- Yoga: This is a form of stretching and strengthening exercise that combines meditation practices, ancient spiritual guidance, and specific poses to improve physical health. Meditation while holding a pose, or while flowing between poses, can help the practitioner examine thoughts that distract them from their physical practice. This form of exercise has also been linked to lower pain, better stress management, and better muscle and heart strength. The combination of improved mental and physical strength supports the clinical recovery process.
- Acupuncture: In some medical studies, acupuncture sessions between 30 and 45 minutes have been shown to increase endorphins in the body, which helps to naturally alleviate pain. People experiencing withdrawal symptoms from a variety of substances can feel physical pain, exhaustion, and muscle weakness or tremors. Acupuncture has helped several individuals going through the recovery process feel less pain and more contentment. Endorphins also help to reduce cravings, so the person is better able to focus on their goals in recovery.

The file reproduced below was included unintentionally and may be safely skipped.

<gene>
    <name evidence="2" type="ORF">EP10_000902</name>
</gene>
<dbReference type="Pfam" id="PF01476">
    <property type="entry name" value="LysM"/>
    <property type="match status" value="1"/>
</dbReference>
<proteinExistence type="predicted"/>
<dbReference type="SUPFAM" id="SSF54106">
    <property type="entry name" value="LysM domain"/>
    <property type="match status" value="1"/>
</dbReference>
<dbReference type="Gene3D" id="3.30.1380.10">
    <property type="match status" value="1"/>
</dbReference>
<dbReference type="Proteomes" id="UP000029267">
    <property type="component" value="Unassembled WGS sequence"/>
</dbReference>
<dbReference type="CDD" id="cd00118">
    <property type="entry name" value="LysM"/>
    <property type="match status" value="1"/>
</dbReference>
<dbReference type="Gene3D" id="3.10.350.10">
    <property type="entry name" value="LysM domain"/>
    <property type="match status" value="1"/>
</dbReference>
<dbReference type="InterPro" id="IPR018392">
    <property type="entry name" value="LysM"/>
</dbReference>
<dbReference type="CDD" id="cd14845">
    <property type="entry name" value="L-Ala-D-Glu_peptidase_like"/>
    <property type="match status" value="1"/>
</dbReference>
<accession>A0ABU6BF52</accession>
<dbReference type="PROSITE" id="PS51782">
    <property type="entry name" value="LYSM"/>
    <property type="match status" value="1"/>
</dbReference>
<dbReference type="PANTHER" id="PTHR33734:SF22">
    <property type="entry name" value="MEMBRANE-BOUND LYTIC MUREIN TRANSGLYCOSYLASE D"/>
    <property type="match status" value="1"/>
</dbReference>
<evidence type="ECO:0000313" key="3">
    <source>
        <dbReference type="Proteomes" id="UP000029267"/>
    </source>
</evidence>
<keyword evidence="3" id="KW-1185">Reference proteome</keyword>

- Chiropractic care: Chiropractors are known for adjusting the bones of the spine, as well as joints like the shoulders and hips. This helps to properly align posture, reduce pain, and improve physical ease. In a treatment setting, a chiropractor may focus more on the neurophysiology of the spine or the nerves that twine around vertebrae. These nerves are very sensitive to emotional changes, sickness, stress, and physical discomfort; by relaxing the nerves and releasing tension in the muscles, a chiropractor in a rehabilitation setting provides stress relief as well as relief from physical pain.
- Massage therapy: People who struggle with addiction often use substances to force a separation between what their body feels and what their mind experiences. Massage work specifically helps to release tension throughout the body and helps the person rebuild that fragile connection between the sense of self and physical existence. Additionally, platonic touch can release neurotransmitters and build trust between the practitioner and client.